Since 2015, the Salvadoran justice system has prosecuted half a dozen cases in which high-ranking members of the police force, soldiers and other officials have been accused of homicide, attempted homicide, intimidation, torture and other crimes.
President-elect Bukele’s security plan, however, continues to emphasize the repressive component of the PNC and maintains the military’s active role in criminal intelligence work and public security.
Still largely unknown is what action the new government will take to effectively purge both armed institutions of the actors corrupting them, especially the PNC.
What will soon be known, though, is the names of the police officials who will be appointed to head the PNC and if any of them carry past accusations against them.
Another sign of what can be expected from the Bukele administration is what happens to Defense Minister David Munguía Payés. The intelligence apparatuses that General Payés currently runs have been linked to extrajudicial executions and other crimes. Many will be watching closely to see how much power he wields under the new president.
During the campaign, Bukele’s team focused heavily on how it will address corruption. Starting in October 2018, allusions were made to the creation of an international anti-graft commission akin to Guatemala’s International Commission Against Impunity in Guatemala (Comisión Internacional Contra la Impunidad en Guatemala – CICIG).
But Bukele made clear his intention to tackle corruption with a similar entity in the speech he gave the night of February 3, the day he officially won the presidential election with close to 54 percent of the vote. He and his advisors now have a more concrete proposal for what they are calling the International Commission Against Impunity in El Salvador (Comisión Internacional Contra la Impunidad en El Salvador – CICIES).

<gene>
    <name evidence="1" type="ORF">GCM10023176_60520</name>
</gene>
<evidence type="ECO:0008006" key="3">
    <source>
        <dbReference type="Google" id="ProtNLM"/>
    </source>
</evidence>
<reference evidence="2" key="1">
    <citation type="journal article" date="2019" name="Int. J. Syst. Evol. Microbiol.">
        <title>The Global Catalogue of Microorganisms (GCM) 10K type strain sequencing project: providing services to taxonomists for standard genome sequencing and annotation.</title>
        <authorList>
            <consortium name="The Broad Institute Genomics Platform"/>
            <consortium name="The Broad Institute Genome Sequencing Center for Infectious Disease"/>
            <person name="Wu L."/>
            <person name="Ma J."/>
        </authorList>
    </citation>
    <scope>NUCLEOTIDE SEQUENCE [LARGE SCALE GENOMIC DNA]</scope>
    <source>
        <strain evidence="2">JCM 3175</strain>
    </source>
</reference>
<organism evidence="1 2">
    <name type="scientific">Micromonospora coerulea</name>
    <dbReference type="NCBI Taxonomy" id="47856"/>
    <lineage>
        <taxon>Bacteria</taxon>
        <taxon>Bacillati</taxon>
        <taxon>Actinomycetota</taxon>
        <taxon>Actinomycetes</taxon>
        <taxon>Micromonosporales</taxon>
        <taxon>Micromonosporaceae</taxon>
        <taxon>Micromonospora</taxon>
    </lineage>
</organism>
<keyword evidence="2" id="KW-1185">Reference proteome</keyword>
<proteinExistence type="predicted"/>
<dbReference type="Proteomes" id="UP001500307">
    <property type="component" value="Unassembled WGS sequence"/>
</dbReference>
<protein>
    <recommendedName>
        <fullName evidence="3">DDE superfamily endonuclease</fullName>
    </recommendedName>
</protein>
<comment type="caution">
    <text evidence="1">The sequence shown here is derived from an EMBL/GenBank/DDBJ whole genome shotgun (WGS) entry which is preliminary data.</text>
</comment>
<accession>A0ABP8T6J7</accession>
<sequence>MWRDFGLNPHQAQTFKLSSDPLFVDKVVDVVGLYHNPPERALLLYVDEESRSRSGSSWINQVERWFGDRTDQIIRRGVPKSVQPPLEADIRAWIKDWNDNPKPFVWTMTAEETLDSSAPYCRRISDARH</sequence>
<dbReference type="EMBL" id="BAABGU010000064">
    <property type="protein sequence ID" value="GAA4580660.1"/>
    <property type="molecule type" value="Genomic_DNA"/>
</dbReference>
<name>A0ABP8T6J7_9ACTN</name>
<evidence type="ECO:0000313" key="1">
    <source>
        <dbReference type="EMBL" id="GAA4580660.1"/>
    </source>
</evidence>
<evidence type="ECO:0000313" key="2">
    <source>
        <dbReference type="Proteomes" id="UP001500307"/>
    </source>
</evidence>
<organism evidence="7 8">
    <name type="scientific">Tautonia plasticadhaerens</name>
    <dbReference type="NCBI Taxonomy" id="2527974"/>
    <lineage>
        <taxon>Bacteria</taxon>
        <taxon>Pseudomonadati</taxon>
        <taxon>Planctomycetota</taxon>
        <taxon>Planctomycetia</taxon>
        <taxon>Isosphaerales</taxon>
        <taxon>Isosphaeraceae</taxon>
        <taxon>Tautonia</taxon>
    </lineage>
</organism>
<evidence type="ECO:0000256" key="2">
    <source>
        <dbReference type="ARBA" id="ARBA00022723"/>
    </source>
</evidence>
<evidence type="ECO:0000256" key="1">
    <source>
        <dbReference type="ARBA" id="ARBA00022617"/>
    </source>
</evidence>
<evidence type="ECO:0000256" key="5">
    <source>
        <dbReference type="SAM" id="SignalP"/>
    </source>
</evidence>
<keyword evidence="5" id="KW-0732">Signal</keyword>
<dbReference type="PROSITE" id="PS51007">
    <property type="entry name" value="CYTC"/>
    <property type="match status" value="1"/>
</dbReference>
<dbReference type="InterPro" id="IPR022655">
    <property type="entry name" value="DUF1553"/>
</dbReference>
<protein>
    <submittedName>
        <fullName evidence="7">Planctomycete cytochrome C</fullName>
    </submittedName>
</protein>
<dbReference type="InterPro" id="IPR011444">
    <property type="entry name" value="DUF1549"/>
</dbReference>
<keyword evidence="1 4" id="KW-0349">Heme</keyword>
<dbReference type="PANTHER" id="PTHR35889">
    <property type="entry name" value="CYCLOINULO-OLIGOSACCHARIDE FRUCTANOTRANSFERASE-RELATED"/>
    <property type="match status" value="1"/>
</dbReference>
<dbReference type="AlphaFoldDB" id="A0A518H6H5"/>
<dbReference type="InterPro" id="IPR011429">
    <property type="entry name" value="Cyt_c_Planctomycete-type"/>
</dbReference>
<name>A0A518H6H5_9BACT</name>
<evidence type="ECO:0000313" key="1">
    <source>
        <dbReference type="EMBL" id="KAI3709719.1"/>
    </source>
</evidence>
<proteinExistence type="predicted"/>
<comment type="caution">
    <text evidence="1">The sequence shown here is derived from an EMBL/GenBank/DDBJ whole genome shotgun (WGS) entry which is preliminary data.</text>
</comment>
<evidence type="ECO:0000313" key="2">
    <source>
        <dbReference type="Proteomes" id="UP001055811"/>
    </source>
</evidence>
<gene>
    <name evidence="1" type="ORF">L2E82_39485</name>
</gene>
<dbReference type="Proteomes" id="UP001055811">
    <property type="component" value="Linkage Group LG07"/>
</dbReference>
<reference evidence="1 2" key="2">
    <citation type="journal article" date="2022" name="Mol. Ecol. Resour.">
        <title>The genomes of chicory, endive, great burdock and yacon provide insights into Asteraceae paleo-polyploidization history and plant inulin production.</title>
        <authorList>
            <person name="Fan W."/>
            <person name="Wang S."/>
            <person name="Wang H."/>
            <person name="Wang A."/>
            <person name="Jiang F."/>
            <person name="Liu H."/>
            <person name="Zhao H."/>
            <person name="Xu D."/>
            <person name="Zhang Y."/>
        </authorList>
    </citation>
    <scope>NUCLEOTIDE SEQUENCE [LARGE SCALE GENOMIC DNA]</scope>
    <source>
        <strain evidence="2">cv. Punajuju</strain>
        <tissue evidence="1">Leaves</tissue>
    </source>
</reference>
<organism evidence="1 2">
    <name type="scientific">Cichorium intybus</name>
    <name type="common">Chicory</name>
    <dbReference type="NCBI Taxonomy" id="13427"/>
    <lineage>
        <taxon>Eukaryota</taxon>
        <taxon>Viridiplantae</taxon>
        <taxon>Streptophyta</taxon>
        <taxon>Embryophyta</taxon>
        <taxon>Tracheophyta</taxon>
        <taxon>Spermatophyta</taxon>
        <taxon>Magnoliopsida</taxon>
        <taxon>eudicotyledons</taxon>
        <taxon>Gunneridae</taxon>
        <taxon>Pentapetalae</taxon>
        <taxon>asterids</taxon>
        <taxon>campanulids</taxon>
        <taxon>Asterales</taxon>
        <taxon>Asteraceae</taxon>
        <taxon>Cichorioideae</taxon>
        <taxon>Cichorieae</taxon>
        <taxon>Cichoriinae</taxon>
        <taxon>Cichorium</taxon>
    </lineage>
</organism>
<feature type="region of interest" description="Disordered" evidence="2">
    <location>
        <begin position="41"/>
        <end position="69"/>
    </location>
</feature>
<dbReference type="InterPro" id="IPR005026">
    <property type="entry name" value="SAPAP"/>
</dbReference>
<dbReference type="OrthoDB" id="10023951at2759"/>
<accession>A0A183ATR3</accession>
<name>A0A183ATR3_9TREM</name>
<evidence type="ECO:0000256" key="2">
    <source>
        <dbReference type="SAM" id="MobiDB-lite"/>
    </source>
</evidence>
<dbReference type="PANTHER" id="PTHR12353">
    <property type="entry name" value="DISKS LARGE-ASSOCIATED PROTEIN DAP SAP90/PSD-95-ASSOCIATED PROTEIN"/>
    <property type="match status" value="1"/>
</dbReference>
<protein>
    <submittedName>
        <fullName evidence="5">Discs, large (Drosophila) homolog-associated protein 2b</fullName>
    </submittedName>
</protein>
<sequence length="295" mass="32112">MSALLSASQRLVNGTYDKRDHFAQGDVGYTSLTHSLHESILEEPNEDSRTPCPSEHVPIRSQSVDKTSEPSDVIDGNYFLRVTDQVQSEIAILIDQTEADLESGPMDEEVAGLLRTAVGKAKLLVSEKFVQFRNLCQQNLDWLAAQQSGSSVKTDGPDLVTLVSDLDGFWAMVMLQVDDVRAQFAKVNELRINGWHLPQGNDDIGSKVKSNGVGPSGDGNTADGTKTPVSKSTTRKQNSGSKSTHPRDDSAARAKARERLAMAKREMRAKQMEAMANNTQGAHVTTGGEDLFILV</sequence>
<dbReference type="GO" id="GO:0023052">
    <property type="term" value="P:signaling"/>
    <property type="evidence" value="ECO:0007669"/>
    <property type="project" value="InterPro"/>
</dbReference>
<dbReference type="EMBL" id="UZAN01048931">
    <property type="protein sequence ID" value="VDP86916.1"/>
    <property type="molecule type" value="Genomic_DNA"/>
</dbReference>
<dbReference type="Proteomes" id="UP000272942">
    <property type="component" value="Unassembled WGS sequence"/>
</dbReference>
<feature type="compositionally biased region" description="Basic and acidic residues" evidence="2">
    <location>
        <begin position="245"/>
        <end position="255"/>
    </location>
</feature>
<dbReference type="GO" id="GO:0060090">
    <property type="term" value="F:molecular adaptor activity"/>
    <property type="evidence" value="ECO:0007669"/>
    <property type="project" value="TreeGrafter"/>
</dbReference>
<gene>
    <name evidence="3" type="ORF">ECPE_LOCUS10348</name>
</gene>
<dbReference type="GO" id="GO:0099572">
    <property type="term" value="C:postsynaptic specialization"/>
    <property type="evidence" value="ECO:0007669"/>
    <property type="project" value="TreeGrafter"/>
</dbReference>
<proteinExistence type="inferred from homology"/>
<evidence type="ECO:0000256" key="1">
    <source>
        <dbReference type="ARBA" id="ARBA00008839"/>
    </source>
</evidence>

However, there may also be cause for concern. Accusations of corruption and regulatory violations weigh on Bukele himself, and El Salvador’s politicians and business elites are bound to resist any anti-graft body.
Local politicians have already expressed reluctance to create such a commission, including Bukele’s fellow members of the political party he ran under, the Grand Alliance for National Unity (Gran Alianza por la Unidad Nacional – GANA). Some of them have been investigated for alleged illicit enrichment.
What’s more, El Salvador’s main business association made a statement insisting that a CICIES is unnecessary. The business class was perhaps worried after witnessing the CICIG investigations unfold in Guatemala against some of that country’s elites.
In response, Bukele’s colleagues were quick to downplay his affiliation with GANA — which has already been known for past corruption — saying it was simply a vehicle to the presidency. They added that the president-elect will have plenty of space to sidestep any obstacles intended to impede projects like the CICIES.
With the elections over and Bukele’s presidency set to begin, it is now time to keep tabs on his first steps, not only in establishing his proposed anti-graft commission, but also in how he decides to combat El Salvador’s insecurity, crime and violence.